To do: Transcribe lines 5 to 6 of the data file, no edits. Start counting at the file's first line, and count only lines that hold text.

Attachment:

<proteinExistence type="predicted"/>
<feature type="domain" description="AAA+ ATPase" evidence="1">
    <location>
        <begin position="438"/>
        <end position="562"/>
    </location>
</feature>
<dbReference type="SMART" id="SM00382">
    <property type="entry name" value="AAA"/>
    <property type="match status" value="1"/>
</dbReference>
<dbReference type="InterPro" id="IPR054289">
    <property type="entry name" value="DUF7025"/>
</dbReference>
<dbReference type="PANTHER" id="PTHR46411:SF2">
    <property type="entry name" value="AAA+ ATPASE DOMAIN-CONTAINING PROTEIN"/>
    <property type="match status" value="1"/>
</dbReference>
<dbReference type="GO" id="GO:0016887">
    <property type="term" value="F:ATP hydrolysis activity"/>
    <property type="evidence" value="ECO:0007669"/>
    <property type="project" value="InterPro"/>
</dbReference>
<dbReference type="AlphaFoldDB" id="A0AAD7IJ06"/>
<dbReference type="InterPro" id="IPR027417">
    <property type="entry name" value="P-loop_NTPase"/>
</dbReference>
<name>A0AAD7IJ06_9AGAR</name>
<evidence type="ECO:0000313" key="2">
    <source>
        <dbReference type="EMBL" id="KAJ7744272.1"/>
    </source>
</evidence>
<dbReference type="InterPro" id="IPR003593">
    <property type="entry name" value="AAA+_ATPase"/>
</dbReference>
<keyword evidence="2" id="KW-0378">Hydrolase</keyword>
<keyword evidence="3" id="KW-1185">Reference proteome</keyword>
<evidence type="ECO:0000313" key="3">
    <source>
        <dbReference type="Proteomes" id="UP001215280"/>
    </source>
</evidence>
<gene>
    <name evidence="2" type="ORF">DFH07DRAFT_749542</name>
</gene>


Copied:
        <end position="562"/>
    </location>